By KHRISNA RUSSELL
Tribune Chief Reporter
AS the nation grapples with fallout from COVID-19, another social ill – domestic violence – is said to be mushrooming out of control.
According to activist Khandi Gibson, she receives multiple calls daily from people enduring all forms of violence, especially in households where the weight of the economic downturn is heaviest.
The founder and president of the local advocacy group, Families of All Murder Victims (FOAM), told The Tribune yesterday the government needs to divert resources to assist victims of domestic violence.
She said with the onset of COVID-19, domestic violence continues to grow, affecting not only women, but also men.
Ms Gibson renewed calls for the creation of a gender-based violence unit at every police station on the island. The advocate said many times police are the first point of contact for victims, so it is logical that officers be trained to handle these kinds of incidents.
“I had a gentleman call me. He and his girlfriend were at it and he said it was a heated situation and that he needed me to come and get her,” the FOAM founder told The Tribune yesterday. “I had to call the police and the police sent a patrol car there to him.
“I thank God that he was able to reach out to me instead of it turning into a serious matter.
“Then we have females reaching out to me who are in domestic situations. One called saying the boyfriend was fighting her with the baby in her hand.
“But their main problem is they have nowhere to go.”
She continued: “On a daily basis I get these calls. There is only so much an NGO can do and the people don’t want to go to Social Services because of the time it takes when they go there.
“They come to a home thinking that we are superman or superwoman, but at this time I have to tell people I am so sorry that I have to refer them to Social Services.
“On the police end they might say that it hasn’t risen, but not everything is reported to the police. A lot of the stuff is reported to NGOs.”
Apart from the establishment of gender-based violence units at stations, Ms Gibson is also calling for transportation to remove victims from violent situations, a travel budget in cases of relocation and a COVID-19 testing allowance.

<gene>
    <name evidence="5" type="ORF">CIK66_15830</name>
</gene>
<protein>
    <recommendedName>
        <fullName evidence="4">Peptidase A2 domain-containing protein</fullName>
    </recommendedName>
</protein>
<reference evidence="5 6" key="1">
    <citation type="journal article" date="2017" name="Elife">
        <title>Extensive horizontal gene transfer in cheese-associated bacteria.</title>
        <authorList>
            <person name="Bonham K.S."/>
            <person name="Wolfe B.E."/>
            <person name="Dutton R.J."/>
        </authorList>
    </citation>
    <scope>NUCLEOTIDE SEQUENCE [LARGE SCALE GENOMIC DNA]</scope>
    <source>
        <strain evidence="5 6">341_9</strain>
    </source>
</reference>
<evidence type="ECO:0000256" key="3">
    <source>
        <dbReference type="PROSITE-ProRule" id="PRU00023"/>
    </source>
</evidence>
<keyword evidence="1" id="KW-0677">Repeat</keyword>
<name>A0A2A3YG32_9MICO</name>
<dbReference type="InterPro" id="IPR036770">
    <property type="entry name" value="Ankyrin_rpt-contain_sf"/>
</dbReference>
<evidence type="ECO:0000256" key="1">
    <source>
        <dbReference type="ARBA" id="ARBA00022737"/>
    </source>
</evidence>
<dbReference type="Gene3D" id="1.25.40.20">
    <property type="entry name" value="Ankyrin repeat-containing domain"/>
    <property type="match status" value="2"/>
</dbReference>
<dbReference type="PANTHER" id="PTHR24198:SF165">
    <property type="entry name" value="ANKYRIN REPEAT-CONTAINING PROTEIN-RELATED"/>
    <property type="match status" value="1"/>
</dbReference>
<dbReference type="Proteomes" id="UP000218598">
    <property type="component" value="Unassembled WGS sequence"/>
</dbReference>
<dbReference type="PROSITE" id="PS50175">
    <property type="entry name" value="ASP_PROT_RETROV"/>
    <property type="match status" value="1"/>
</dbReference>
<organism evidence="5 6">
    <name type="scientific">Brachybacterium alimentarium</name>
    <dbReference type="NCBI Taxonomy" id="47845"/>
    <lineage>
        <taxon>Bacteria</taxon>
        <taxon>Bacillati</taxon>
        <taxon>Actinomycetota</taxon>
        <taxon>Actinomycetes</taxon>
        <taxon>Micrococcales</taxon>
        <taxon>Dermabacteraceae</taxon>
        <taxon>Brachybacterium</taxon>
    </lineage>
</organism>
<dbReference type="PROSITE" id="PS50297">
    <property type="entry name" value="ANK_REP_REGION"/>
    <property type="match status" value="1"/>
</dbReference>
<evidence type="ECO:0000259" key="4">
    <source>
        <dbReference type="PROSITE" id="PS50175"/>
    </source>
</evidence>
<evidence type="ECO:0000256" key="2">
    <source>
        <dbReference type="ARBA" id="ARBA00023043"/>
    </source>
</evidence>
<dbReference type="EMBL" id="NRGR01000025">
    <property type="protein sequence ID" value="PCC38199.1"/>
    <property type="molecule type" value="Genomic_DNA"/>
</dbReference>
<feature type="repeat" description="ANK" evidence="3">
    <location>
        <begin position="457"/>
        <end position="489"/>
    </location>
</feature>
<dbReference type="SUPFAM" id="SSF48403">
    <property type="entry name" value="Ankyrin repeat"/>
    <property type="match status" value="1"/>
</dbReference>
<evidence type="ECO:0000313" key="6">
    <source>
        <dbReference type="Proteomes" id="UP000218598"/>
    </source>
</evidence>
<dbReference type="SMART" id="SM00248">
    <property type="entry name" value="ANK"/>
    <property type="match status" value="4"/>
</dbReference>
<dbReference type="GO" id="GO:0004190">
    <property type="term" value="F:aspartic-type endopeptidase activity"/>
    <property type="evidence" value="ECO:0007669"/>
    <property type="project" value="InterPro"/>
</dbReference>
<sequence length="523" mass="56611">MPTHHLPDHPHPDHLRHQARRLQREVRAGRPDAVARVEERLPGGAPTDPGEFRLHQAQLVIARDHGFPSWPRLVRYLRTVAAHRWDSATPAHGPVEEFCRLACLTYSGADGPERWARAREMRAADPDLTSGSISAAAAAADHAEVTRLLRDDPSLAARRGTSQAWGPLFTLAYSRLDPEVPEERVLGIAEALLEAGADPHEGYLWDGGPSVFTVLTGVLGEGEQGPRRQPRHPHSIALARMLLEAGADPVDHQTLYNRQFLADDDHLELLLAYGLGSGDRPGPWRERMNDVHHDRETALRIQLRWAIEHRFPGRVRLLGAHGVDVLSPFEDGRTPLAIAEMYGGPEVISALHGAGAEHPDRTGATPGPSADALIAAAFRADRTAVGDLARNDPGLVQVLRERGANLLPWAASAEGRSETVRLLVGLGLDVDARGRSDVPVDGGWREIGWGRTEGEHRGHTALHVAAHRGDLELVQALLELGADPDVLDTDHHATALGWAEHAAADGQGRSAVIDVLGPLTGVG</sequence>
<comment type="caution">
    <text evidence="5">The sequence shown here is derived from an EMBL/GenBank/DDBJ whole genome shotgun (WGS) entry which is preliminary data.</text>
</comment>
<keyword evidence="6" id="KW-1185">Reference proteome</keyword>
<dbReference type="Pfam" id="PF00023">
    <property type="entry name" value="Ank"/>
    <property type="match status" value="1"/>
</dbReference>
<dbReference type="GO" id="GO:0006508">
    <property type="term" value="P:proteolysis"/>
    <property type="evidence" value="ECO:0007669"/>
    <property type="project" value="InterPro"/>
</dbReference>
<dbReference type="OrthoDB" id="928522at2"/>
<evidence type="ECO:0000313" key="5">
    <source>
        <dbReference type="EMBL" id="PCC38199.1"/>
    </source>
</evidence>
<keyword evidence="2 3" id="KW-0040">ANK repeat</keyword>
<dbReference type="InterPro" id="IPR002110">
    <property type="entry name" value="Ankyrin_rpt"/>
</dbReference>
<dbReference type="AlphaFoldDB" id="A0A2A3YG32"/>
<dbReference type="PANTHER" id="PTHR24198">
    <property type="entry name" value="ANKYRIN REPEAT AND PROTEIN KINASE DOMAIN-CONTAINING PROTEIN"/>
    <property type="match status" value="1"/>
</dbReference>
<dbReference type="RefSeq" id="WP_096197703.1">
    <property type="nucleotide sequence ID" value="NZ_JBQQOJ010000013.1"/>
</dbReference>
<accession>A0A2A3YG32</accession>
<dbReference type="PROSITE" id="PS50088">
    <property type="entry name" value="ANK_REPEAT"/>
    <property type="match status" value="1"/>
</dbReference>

She also wants there to be a budget that allows victims to pay for housing for at least six weeks and for there to be follow-ups and an action plan for victims who have gone to the police. The plan would actively log the victim’s complaints and fears in the event alleged perpetrators attempt contact, commit further abuses or make threats.
“There should be a gender-based violence unit at every police station with trained certified officers. No one reached out to me in reference to that. I guess because it’s coming from me, it don’t make no sense, but if a white woman with blue eyes comes and says it then it’ll make plenty sense.
“This is needed and also Urban Renewal needs to be 24 hours.
“What have we done since the woman and her daughter were killed? Are we going to wait for the next victim?”
Ms Gibson was referring to the murder of Alicia Sawyer, 30, and her eight-year-old daughter Ednique Wallace in their Nassau Village home more than two weeks ago.
Police suspect the double killing came after a domestic dispute.
“We are lacking support for women who report incidents of domestic violence. We don’t have anyone to follow-up with victims to ask them if their alleged perpetrator has made contact with them since they reported the incident or whether they feel safe.
“Where is this process? No, we leave them alone and wait for them to come back complaining that they are still being abused.
“More needs to be done.”